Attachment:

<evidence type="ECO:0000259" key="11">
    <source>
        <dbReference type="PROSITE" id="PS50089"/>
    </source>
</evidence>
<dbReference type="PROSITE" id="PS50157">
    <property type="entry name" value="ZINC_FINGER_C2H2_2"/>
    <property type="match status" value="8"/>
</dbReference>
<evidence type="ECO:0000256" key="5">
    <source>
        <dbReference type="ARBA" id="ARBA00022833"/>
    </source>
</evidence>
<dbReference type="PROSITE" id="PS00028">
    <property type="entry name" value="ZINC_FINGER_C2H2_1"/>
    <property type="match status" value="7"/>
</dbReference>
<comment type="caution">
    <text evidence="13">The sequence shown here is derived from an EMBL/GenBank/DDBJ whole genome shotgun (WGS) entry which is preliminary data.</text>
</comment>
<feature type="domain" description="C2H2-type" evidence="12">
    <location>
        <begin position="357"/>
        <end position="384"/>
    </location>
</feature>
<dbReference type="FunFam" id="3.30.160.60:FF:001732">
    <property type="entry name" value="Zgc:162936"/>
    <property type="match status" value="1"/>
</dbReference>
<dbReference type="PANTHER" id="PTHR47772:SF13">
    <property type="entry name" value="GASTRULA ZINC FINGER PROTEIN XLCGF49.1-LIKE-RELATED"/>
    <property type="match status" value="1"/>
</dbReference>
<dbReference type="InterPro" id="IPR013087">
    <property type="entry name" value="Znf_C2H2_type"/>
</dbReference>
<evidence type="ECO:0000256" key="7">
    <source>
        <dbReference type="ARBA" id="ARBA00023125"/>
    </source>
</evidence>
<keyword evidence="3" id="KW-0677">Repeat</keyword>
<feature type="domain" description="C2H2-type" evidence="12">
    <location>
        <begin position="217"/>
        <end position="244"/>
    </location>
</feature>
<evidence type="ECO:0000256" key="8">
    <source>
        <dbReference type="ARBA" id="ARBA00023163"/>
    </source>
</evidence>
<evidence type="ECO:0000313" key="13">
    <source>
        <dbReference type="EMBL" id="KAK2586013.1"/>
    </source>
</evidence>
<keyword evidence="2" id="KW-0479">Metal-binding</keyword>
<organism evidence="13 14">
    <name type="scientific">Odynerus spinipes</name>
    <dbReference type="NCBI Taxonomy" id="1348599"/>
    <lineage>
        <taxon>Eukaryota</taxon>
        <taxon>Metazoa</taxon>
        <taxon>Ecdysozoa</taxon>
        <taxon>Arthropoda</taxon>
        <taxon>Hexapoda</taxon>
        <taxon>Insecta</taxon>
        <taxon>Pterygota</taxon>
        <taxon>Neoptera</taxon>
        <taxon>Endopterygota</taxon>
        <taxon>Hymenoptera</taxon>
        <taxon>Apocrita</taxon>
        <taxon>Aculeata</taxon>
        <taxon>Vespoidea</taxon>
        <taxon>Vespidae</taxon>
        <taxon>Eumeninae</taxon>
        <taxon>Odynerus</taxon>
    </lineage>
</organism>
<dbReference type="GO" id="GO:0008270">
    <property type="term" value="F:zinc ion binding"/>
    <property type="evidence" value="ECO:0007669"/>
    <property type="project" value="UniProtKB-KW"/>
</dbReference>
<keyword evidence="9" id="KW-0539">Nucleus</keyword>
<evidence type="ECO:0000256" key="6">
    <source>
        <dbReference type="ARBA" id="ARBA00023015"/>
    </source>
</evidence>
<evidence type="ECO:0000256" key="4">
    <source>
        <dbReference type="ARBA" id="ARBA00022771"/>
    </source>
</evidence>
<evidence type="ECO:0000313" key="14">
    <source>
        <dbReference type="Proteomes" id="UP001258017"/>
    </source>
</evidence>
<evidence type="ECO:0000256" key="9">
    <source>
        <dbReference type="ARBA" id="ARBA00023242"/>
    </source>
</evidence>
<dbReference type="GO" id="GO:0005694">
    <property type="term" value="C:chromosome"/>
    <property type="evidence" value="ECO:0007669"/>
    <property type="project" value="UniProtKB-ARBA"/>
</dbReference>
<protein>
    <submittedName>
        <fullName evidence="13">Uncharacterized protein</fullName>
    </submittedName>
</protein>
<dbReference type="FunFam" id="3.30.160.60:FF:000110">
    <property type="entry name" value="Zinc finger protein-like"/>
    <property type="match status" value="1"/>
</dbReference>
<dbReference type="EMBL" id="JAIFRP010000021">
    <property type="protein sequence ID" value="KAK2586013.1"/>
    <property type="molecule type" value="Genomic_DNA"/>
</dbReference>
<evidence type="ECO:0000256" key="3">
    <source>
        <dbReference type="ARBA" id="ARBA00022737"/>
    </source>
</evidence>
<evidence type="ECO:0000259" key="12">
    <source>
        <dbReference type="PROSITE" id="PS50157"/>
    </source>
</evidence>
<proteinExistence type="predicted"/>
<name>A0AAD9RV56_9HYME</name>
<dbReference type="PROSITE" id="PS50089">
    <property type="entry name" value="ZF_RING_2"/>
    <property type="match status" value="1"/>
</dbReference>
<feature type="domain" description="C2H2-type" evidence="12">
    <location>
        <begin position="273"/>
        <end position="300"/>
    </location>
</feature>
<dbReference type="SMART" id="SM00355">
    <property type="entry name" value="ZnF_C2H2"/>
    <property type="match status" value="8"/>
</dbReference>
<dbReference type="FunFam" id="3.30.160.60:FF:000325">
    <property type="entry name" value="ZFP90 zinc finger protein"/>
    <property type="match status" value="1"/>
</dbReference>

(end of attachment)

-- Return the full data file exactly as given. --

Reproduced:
<evidence type="ECO:0000259" key="11">
    <source>
        <dbReference type="PROSITE" id="PS50089"/>
    </source>
</evidence>
<dbReference type="PROSITE" id="PS50157">
    <property type="entry name" value="ZINC_FINGER_C2H2_2"/>
    <property type="match status" value="8"/>
</dbReference>
<evidence type="ECO:0000256" key="5">
    <source>
        <dbReference type="ARBA" id="ARBA00022833"/>
    </source>
</evidence>
<dbReference type="PROSITE" id="PS00028">
    <property type="entry name" value="ZINC_FINGER_C2H2_1"/>
    <property type="match status" value="7"/>
</dbReference>
<comment type="caution">
    <text evidence="13">The sequence shown here is derived from an EMBL/GenBank/DDBJ whole genome shotgun (WGS) entry which is preliminary data.</text>
</comment>
<feature type="domain" description="C2H2-type" evidence="12">
    <location>
        <begin position="357"/>
        <end position="384"/>
    </location>
</feature>
<dbReference type="FunFam" id="3.30.160.60:FF:001732">
    <property type="entry name" value="Zgc:162936"/>
    <property type="match status" value="1"/>
</dbReference>
<dbReference type="PANTHER" id="PTHR47772:SF13">
    <property type="entry name" value="GASTRULA ZINC FINGER PROTEIN XLCGF49.1-LIKE-RELATED"/>
    <property type="match status" value="1"/>
</dbReference>
<dbReference type="InterPro" id="IPR013087">
    <property type="entry name" value="Znf_C2H2_type"/>
</dbReference>
<evidence type="ECO:0000256" key="7">
    <source>
        <dbReference type="ARBA" id="ARBA00023125"/>
    </source>
</evidence>
<keyword evidence="3" id="KW-0677">Repeat</keyword>
<feature type="domain" description="C2H2-type" evidence="12">
    <location>
        <begin position="217"/>
        <end position="244"/>
    </location>
</feature>
<evidence type="ECO:0000256" key="8">
    <source>
        <dbReference type="ARBA" id="ARBA00023163"/>
    </source>
</evidence>
<evidence type="ECO:0000313" key="13">
    <source>
        <dbReference type="EMBL" id="KAK2586013.1"/>
    </source>
</evidence>
<keyword evidence="2" id="KW-0479">Metal-binding</keyword>
<organism evidence="13 14">
    <name type="scientific">Odynerus spinipes</name>
    <dbReference type="NCBI Taxonomy" id="1348599"/>
    <lineage>
        <taxon>Eukaryota</taxon>
        <taxon>Metazoa</taxon>
        <taxon>Ecdysozoa</taxon>
        <taxon>Arthropoda</taxon>
        <taxon>Hexapoda</taxon>
        <taxon>Insecta</taxon>
        <taxon>Pterygota</taxon>
        <taxon>Neoptera</taxon>
        <taxon>Endopterygota</taxon>
        <taxon>Hymenoptera</taxon>
        <taxon>Apocrita</taxon>
        <taxon>Aculeata</taxon>
        <taxon>Vespoidea</taxon>
        <taxon>Vespidae</taxon>
        <taxon>Eumeninae</taxon>
        <taxon>Odynerus</taxon>
    </lineage>
</organism>
<dbReference type="GO" id="GO:0008270">
    <property type="term" value="F:zinc ion binding"/>
    <property type="evidence" value="ECO:0007669"/>
    <property type="project" value="UniProtKB-KW"/>
</dbReference>
<keyword evidence="9" id="KW-0539">Nucleus</keyword>
<evidence type="ECO:0000256" key="6">
    <source>
        <dbReference type="ARBA" id="ARBA00023015"/>
    </source>
</evidence>
<evidence type="ECO:0000256" key="4">
    <source>
        <dbReference type="ARBA" id="ARBA00022771"/>
    </source>
</evidence>
<evidence type="ECO:0000313" key="14">
    <source>
        <dbReference type="Proteomes" id="UP001258017"/>
    </source>
</evidence>
<evidence type="ECO:0000256" key="9">
    <source>
        <dbReference type="ARBA" id="ARBA00023242"/>
    </source>
</evidence>
<dbReference type="GO" id="GO:0005694">
    <property type="term" value="C:chromosome"/>
    <property type="evidence" value="ECO:0007669"/>
    <property type="project" value="UniProtKB-ARBA"/>
</dbReference>
<protein>
    <submittedName>
        <fullName evidence="13">Uncharacterized protein</fullName>
    </submittedName>
</protein>
<dbReference type="FunFam" id="3.30.160.60:FF:000110">
    <property type="entry name" value="Zinc finger protein-like"/>
    <property type="match status" value="1"/>
</dbReference>
<dbReference type="EMBL" id="JAIFRP010000021">
    <property type="protein sequence ID" value="KAK2586013.1"/>
    <property type="molecule type" value="Genomic_DNA"/>
</dbReference>
<evidence type="ECO:0000256" key="3">
    <source>
        <dbReference type="ARBA" id="ARBA00022737"/>
    </source>
</evidence>
<evidence type="ECO:0000259" key="12">
    <source>
        <dbReference type="PROSITE" id="PS50157"/>
    </source>
</evidence>
<proteinExistence type="predicted"/>
<name>A0AAD9RV56_9HYME</name>
<dbReference type="PROSITE" id="PS50089">
    <property type="entry name" value="ZF_RING_2"/>
    <property type="match status" value="1"/>
</dbReference>
<feature type="domain" description="C2H2-type" evidence="12">
    <location>
        <begin position="273"/>
        <end position="300"/>
    </location>
</feature>
<dbReference type="SMART" id="SM00355">
    <property type="entry name" value="ZnF_C2H2"/>
    <property type="match status" value="8"/>
</dbReference>
<dbReference type="FunFam" id="3.30.160.60:FF:000325">
    <property type="entry name" value="ZFP90 zinc finger protein"/>
    <property type="match status" value="1"/>
</dbReference>